Shareholders of the Ottawa Tennis and Lawnbowling Club turned out en masse at the annual general meeting on February 26, 2015, where they voted to defeat a slate of candidates who favoured moving the club toward a for-profit model.
On the Monday and Tuesday before the meeting, more than 100 tennis club members bought shares in a last-minute rally to defeat the slate of candidates put forward by Mr. Ian Macdonald. Mr. Macdonald, who holds shares in the club dating back to 1939, had formed a “1939 Shareholders Protective Committee” and had been engaged in his own concerted effort to gather proxies in support of his favoured candidates.
Current club members are entitled to buy one 1989-issue share per member. The “1989” shares are in a different category from the “founding shares” issued in 1939.
According to reliable sources, due to the number of proxies held by Mr. Macdonald, the vote would have been "too close to call," if 103 members had not stepped forward to buy “1989” shares earlier this week, and if existing “1989" shareholders had not made the effort to attend the meeting or assign their proxies to those who could attend the meeting. It’s also worth noting that several "1939" shareholders made a special effort to deliver their proxies to the Share Secretary and vote against Mr. MacDonald's slate.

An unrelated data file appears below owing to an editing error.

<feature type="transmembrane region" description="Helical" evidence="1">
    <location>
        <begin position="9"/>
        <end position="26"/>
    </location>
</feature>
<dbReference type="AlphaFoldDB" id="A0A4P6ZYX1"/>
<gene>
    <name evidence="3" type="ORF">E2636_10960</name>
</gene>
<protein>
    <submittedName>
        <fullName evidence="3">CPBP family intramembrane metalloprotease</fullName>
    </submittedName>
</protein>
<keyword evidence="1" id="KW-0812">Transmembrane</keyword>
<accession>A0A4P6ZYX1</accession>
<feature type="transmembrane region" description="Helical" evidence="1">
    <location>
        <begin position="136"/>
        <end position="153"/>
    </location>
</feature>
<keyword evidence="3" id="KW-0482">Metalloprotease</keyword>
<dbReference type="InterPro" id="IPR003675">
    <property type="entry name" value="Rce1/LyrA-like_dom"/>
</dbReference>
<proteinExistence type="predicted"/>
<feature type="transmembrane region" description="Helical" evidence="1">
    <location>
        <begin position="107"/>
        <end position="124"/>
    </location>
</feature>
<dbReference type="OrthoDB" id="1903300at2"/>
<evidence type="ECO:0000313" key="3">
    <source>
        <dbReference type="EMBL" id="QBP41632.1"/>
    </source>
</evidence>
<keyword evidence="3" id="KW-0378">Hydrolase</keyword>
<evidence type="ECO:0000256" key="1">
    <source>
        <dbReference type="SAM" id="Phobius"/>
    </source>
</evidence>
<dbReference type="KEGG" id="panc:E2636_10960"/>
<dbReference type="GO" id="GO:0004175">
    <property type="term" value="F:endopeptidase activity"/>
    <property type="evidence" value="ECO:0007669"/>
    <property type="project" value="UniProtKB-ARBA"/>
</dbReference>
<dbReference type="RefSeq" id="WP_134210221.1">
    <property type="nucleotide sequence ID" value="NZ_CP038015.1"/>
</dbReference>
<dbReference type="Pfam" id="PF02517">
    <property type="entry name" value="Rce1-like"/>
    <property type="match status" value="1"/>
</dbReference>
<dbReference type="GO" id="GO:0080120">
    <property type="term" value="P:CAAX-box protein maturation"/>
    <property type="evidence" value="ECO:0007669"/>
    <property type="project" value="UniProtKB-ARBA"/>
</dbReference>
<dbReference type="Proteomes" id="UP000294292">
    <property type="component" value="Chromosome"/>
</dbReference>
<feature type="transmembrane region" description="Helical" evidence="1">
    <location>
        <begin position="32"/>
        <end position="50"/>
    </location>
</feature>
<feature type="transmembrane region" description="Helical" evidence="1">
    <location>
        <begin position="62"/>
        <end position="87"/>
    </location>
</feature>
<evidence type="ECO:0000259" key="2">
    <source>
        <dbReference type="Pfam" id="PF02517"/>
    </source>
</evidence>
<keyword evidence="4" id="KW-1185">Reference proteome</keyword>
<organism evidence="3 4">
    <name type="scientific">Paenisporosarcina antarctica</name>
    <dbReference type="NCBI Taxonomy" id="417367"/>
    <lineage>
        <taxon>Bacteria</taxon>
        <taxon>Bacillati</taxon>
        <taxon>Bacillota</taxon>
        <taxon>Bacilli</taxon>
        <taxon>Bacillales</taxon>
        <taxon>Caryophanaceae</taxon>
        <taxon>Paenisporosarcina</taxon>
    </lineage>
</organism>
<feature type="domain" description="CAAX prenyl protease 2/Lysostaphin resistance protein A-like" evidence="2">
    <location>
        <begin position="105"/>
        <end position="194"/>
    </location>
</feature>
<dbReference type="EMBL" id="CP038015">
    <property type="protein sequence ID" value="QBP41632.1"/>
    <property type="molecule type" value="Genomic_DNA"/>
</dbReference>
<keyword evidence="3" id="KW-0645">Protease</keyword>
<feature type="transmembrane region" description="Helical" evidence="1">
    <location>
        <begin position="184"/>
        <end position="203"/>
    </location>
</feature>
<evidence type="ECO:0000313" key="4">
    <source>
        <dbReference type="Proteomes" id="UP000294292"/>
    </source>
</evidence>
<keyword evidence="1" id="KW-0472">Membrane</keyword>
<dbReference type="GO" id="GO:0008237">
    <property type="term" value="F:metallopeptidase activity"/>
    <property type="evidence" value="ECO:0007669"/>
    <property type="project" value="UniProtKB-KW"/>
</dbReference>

The club has operated for many decades as a ‘not-for-profit’ organization, with share capital. However, due to changes in the Ontario law which are expected to come into force in 2016, this structure will no longer be permitted, and the club will have to choose between becoming a for-profit corporation with shareholders, or a not-for-profit entity, without shareholders. Mr. Macdonald and his supporters feel that the “1939” shareholders should not have to give up their shares, and therefore that the club should choose the for-profit route. By contrast, the slate of candidates endorsed by the outgoing Board of Directors, and elected last night to form the new Board, leans toward the not-for-profit model.
It is unfortunate that the change to the Ontario law means the club is forced to face this divisive issue. Speaking personally, I hope that some of the "1939" shareholders can be brought into this process and that an outcome will be achieved that ensures the club will continue as a not-for-profit, member-run, community-based club for many, many years to come.
The members elected to the new OTLBC Board of Directors are:
Enzo di Chiara
Members who missed the opportunity to buy a share before the board meeting will have the chance to buy a share when the club opens this summer. Ratification by 2/3 of shareholders will eventually be necessary to approve the restructuring of the club.